Data Stories
Still from Abandoned Buildings
Still from Abandoned Buildings
Still from Flipped Out
Still from Flipped Out
Still from Flipped Out
Still from Somewhere
Still from Somewhere
Asian American Karaoke Project
Digital Video


Karaoke has crossed over as a mainstream form of American entertainment. Karaoke bars can be found in most, if not all, American cities, and even bars in unexpected areas now have karaoke nights. With its Japanese (and Filipino) origins, and popularity across Asia, karaoke is especially popular among Asian Americans. However, English-speaking Asian Americans are not able to sing any karaoke songs by musicians of Asian heritage - most of the songs available in karaoke discs and machines are from American and European pop songs by white and black (and sometimes Latino) singers.

The selection reflects the most well-known and best-selling songs of recent times. Looked at this way, inclusion among the karaoke menu is a form of recognition as having a place in our musical heritage, and by extension, American culture. In this project, I created karaoke videos for Asian American musicians as a way of asserting a role for Asian Americans in this culture (or at least raising questions about underrepresentation in the cultural mainstream), as well as providing an opportunity for Asian Americans to sing songs from our peer communities.

The visual part of karaoke videos is notoriously disposable. Stock video of tourist landmarks, couples and walks in the park are typical. Instead, for this project, I use visuals that mirror some of these familiar subjects on the surface, but over time, reveal themselves as a complement to the way the songs are being used. They do not directly relate thematically to the song lyrics, but rather provide another level of narrative about the Asian American experience in mainstream America, negotiating our place in American society.

I recently recovered the Super-8 home movie footage from my childhood in Ohio. Shot by my father, it's a rare document of a time period before home video cameras were common, and well before YouTube made it common for everyone's childhood to be broadcast to the world. In these movies, we see the naive activities of Chinese American children experiencing Americana, becoming American - family vacations to Washington DC, amusement parks, and New England; football in the front yard, and building snowmen in the back yard. Through the eyes of adults, with consciousness of racial dynamics and the challenges and controversies over immigration and assimilation, these movies have both humor and the poignancy of knowing what issues these children will encounter as they grow up.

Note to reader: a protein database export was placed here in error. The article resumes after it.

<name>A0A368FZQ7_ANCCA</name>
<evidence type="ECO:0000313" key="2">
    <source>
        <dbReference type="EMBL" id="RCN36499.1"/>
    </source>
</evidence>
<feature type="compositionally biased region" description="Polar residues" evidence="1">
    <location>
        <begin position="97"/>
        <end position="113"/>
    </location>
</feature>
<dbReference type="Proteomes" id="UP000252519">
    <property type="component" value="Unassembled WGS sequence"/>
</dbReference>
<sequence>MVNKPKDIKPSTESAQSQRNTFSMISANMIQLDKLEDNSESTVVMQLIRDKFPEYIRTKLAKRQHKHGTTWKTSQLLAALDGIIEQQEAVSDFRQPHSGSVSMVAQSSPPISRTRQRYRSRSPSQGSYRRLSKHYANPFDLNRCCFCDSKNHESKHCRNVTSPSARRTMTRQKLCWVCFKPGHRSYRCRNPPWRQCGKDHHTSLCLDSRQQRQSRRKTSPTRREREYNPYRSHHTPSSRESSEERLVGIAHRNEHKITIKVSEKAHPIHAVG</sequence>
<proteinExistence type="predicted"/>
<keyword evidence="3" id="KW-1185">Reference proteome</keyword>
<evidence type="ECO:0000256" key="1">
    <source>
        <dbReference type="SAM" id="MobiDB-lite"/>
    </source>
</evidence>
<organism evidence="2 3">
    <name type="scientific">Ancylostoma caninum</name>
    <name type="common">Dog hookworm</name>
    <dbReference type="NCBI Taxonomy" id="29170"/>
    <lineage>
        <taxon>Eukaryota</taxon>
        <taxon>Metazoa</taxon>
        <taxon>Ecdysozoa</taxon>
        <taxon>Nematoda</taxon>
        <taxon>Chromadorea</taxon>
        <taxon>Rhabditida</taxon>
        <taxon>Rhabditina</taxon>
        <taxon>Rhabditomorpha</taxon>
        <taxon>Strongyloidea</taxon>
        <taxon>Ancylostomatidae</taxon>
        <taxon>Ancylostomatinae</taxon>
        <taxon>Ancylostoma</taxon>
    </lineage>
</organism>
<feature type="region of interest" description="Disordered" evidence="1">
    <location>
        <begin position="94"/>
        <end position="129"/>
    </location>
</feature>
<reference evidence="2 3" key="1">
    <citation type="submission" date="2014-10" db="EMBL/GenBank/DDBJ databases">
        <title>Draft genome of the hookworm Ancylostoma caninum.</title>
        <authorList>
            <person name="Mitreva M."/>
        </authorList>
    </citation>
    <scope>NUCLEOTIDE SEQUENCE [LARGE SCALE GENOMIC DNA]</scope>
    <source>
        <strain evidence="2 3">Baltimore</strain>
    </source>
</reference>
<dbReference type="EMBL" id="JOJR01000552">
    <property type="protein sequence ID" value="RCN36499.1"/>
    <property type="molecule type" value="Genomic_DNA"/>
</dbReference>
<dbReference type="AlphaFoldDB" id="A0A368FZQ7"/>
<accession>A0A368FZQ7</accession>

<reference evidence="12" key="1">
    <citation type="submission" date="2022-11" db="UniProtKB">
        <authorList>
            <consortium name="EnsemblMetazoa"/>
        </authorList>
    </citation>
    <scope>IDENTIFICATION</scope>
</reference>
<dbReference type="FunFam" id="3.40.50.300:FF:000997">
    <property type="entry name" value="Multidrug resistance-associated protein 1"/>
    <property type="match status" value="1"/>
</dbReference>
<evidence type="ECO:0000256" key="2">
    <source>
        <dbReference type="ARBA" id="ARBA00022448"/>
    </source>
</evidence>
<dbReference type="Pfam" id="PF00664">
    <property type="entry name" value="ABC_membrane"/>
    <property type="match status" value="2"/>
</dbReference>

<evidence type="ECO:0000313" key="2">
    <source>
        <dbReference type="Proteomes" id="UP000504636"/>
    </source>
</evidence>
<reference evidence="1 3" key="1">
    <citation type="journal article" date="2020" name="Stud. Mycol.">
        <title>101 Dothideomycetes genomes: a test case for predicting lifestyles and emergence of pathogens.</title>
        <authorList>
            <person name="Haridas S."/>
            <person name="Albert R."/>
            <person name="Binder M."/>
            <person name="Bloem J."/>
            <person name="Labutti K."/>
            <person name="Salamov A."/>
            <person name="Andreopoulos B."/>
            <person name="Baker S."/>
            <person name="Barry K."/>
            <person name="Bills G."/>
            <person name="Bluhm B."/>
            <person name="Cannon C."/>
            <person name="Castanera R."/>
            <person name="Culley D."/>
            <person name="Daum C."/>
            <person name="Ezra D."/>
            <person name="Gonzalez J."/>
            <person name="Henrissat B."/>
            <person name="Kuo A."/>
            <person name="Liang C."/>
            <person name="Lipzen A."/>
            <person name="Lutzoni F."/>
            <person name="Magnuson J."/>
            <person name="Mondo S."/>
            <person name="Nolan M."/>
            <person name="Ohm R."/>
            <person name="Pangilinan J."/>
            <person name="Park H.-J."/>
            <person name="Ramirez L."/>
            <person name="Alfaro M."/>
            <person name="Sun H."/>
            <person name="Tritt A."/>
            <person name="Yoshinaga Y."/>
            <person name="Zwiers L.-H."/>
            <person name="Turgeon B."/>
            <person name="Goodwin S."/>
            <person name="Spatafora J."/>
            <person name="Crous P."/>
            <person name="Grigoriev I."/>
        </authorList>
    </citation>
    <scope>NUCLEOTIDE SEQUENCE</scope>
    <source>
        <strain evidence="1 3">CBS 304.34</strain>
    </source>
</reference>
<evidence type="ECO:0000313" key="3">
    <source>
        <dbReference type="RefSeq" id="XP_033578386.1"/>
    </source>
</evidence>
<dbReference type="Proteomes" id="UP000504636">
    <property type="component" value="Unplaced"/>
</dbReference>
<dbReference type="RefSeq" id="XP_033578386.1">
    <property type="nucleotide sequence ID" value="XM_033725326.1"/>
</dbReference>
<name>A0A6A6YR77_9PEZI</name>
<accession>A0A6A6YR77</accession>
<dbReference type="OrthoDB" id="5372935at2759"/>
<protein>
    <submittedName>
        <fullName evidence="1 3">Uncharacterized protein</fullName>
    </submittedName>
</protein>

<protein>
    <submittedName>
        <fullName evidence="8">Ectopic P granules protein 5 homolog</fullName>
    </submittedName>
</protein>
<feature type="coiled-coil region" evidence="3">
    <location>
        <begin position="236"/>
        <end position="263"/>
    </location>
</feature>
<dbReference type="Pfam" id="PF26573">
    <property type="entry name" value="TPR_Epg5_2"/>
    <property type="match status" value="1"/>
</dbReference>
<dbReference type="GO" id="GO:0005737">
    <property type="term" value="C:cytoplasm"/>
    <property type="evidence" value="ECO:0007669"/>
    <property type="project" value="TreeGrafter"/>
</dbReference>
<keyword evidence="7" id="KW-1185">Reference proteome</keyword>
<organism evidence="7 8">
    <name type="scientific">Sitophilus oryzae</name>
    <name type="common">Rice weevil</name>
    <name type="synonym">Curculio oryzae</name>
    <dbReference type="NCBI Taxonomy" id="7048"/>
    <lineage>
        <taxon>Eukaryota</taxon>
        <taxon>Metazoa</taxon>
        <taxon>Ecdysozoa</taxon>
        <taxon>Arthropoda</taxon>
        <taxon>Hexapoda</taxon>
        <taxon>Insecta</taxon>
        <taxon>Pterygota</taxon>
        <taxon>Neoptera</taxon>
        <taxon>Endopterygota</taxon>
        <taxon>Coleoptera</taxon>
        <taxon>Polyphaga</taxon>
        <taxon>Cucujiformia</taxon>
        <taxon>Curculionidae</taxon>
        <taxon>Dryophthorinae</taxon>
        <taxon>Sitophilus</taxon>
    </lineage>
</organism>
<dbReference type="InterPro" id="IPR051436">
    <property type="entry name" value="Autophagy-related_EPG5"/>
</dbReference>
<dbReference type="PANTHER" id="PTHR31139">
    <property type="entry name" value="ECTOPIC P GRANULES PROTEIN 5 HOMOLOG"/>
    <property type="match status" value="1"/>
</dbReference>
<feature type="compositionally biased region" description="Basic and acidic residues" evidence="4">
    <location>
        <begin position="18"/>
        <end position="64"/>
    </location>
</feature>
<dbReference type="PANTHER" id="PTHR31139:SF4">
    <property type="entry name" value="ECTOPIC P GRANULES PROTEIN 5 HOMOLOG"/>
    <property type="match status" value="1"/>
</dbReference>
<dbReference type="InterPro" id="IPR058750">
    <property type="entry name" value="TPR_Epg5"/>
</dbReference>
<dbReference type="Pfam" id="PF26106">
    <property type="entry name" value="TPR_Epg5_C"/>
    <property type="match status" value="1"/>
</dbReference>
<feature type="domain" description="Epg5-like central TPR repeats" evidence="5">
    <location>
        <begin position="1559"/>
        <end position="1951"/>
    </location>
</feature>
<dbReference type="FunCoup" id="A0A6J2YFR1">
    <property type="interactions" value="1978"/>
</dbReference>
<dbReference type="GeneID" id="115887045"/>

There are three videos currently. Each features a song by a Asian American band or musician with the karaoke subtitles overlaid in their familiar format. Like other karaoke videos, the imagery consists of a sequence of scenes from the Super-8 movies, edited to fit the song.

At the upcoming premiere presentation, the videos will be used for a karaoke event with live singers performing as the videos are screened. The videos strive to create an impact on all the participants - the singers, the musicians and the audience - that Asian Americans can and should be represented at the karaoke bar, over the speakers and on the screens, not just on the microphone.

The project will continue and expand. I am soliciting additional videos by other filmmakers and plan to continue to hold karaoke events, to use as a repository for these videos, and finally, to inject Asian American karaoke videos into the karaoke mainstream.



The Invisible Cities (Flipped Out)
Goh Nakamura (Somewhere)
Bantercut (Abandoned Buildings)

Copyright © Derek Chung